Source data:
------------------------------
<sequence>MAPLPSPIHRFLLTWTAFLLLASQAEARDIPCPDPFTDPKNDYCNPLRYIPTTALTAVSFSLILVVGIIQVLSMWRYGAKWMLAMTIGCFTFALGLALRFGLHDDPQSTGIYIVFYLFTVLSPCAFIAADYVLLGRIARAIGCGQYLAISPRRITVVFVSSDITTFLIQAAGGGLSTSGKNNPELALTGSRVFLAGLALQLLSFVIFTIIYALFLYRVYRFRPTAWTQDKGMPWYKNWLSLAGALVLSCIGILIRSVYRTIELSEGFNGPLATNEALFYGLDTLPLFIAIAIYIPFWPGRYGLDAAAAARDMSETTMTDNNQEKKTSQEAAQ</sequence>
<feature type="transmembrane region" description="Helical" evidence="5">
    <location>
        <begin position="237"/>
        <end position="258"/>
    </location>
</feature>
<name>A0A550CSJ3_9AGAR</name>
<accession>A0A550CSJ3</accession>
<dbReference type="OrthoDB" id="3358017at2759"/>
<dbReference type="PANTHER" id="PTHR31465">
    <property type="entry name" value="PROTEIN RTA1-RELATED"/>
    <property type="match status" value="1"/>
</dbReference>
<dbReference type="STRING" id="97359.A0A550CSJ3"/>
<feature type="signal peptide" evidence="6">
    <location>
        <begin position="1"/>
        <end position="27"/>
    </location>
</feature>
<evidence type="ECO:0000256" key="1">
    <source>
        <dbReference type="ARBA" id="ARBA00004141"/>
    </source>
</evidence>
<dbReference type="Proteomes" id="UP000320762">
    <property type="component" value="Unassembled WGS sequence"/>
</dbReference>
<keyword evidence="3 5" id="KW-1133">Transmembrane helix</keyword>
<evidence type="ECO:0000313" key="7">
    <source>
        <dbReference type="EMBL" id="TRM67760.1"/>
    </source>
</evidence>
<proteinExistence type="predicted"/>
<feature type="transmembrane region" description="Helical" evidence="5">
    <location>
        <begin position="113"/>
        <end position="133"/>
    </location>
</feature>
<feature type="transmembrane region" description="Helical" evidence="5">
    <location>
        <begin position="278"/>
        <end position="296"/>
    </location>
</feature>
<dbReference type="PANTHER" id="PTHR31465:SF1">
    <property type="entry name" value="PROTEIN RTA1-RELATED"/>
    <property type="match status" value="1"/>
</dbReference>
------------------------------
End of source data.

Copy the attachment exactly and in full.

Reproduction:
<sequence>MAPLPSPIHRFLLTWTAFLLLASQAEARDIPCPDPFTDPKNDYCNPLRYIPTTALTAVSFSLILVVGIIQVLSMWRYGAKWMLAMTIGCFTFALGLALRFGLHDDPQSTGIYIVFYLFTVLSPCAFIAADYVLLGRIARAIGCGQYLAISPRRITVVFVSSDITTFLIQAAGGGLSTSGKNNPELALTGSRVFLAGLALQLLSFVIFTIIYALFLYRVYRFRPTAWTQDKGMPWYKNWLSLAGALVLSCIGILIRSVYRTIELSEGFNGPLATNEALFYGLDTLPLFIAIAIYIPFWPGRYGLDAAAAARDMSETTMTDNNQEKKTSQEAAQ</sequence>
<feature type="transmembrane region" description="Helical" evidence="5">
    <location>
        <begin position="237"/>
        <end position="258"/>
    </location>
</feature>
<name>A0A550CSJ3_9AGAR</name>
<accession>A0A550CSJ3</accession>
<dbReference type="OrthoDB" id="3358017at2759"/>
<dbReference type="PANTHER" id="PTHR31465">
    <property type="entry name" value="PROTEIN RTA1-RELATED"/>
    <property type="match status" value="1"/>
</dbReference>
<dbReference type="STRING" id="97359.A0A550CSJ3"/>
<feature type="signal peptide" evidence="6">
    <location>
        <begin position="1"/>
        <end position="27"/>
    </location>
</feature>
<evidence type="ECO:0000256" key="1">
    <source>
        <dbReference type="ARBA" id="ARBA00004141"/>
    </source>
</evidence>
<dbReference type="Proteomes" id="UP000320762">
    <property type="component" value="Unassembled WGS sequence"/>
</dbReference>
<keyword evidence="3 5" id="KW-1133">Transmembrane helix</keyword>
<evidence type="ECO:0000313" key="7">
    <source>
        <dbReference type="EMBL" id="TRM67760.1"/>
    </source>
</evidence>
<proteinExistence type="predicted"/>
<feature type="transmembrane region" description="Helical" evidence="5">
    <location>
        <begin position="113"/>
        <end position="133"/>
    </location>
</feature>
<feature type="transmembrane region" description="Helical" evidence="5">
    <location>
        <begin position="278"/>
        <end position="296"/>
    </location>
</feature>
<dbReference type="PANTHER" id="PTHR31465:SF1">
    <property type="entry name" value="PROTEIN RTA1-RELATED"/>
    <property type="match status" value="1"/>
</dbReference>